The good and the bad from Saturday

SARASOTA, Fla. - Kevin Gausman dazzled the Orioles and Tsuyoshi Wada encouraged them.

Glass half-full.

Nick Markakis will undergo an MRI on his neck, Dylan Bundy's velocity is down and Chris Tillman has been scratched from today's start with abdominal soreness.

Glass half-empty.

We had lots to discuss and debate yesterday. Who knew a trip to Fort Myers could bring so much information and angst?

Gausman's outing against the Boston Red Sox was the highlight. He pumped upper-90s fastballs and crossed up hitters with a pluschange-up that belongs in any discussion about last year's fourth overall pick. Nice slider, too.

Showalter keeps envisioning how much Wada could help the club later this summer, and he understands why executive vice president Dan Duquette wanted so badly to sign the Japanese left-hander last winter.

Wada won't pitch in spring training and he probably won't debut before June, but he really could be a nice addition in the middle of the season.

I'm not overly concerned about Markakis, Bundy or Tillman at this point, but if I had to rank them, Markakis would cause the most handwringing because this neck stiffness won't go away.

Maybe he needs to sleep standing up for a few nights.

Bundy's dip in velocity could simply be mechanical, as he suggested, or he may not be pushing off with the same force because of the groin issue. His arm is fine, as far as we know, but it's something that will be monitored closely.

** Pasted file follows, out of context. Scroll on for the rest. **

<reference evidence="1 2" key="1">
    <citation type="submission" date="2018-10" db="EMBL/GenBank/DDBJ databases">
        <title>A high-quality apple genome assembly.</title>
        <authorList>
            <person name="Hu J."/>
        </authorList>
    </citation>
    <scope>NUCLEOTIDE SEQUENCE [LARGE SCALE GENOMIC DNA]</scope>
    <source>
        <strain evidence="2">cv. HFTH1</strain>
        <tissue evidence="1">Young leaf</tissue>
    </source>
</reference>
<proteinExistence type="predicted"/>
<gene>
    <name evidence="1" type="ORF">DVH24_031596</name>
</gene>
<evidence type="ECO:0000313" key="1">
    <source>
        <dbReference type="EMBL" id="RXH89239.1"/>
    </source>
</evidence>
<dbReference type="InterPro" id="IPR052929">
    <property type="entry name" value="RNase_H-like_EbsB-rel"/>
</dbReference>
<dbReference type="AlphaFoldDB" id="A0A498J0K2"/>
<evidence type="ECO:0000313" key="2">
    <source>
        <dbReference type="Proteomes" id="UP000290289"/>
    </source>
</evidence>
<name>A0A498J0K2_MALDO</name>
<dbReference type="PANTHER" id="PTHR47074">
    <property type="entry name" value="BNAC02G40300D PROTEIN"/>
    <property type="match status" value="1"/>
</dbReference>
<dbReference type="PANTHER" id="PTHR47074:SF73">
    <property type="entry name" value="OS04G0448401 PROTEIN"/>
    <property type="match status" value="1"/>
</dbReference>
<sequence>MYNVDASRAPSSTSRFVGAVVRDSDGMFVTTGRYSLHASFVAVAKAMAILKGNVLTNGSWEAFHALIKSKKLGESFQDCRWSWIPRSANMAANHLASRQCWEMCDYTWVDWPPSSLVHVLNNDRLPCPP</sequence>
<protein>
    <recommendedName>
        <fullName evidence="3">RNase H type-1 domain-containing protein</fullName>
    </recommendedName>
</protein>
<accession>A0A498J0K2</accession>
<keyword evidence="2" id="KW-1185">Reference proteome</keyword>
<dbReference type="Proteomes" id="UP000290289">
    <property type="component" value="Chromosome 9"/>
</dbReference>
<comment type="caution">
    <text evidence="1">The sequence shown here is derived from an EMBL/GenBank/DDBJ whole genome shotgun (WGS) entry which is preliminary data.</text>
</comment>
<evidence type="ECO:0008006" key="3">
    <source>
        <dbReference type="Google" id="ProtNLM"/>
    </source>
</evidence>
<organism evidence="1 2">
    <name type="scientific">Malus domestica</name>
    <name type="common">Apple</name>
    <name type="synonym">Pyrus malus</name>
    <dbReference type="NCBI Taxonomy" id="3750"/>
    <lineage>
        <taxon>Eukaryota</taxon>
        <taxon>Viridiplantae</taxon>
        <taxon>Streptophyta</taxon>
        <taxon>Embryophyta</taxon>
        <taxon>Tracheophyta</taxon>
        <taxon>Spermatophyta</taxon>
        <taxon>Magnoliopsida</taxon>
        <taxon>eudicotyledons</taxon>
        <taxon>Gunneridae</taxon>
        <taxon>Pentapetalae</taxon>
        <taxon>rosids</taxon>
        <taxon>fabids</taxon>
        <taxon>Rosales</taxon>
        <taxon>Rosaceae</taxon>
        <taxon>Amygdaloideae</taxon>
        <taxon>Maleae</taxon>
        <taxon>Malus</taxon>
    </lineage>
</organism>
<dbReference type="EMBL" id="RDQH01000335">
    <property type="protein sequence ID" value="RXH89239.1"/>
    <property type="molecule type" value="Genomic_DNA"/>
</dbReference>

Maybe Jim Johnson can advise Bundy on how to handle velocity questions from the media.

We just found out about Tillman's sore abdominal muscle late last night. It went away for a while, so that's a good sign. It came back, which is at least a mild concern.

Maybe he needs to follow Sidney Ponson's conditioning program. No abdominal muscles, no soreness.

Almost overlooked last night were the two scoreless innings from left-hander Mike Belfiore, who struck out four batters and didn't issue a walk.

Belfiore, the PTBNL in the Josh Bell trade with the Arizona Diamondbacks, hasn't allowed a run in three of his four appearances this spring. He's surrendered eight hits in 6 1/3 innings, so they're not completely clean outings, but he's got the Orioles' attention.

"He's an athletic guy," Showalter said. "You've got to keep in mind he's a position-change guy. This guy was a position player not too long ago."

Showalter and Duquette met yesterday, and one topic was whether Belfiore should be a starter or reliever. Belfiore has made only 44 starts among his 114 minor league games, none last season.

"That's down the road," Showalter said. "We've got to make that decision at some point this spring."

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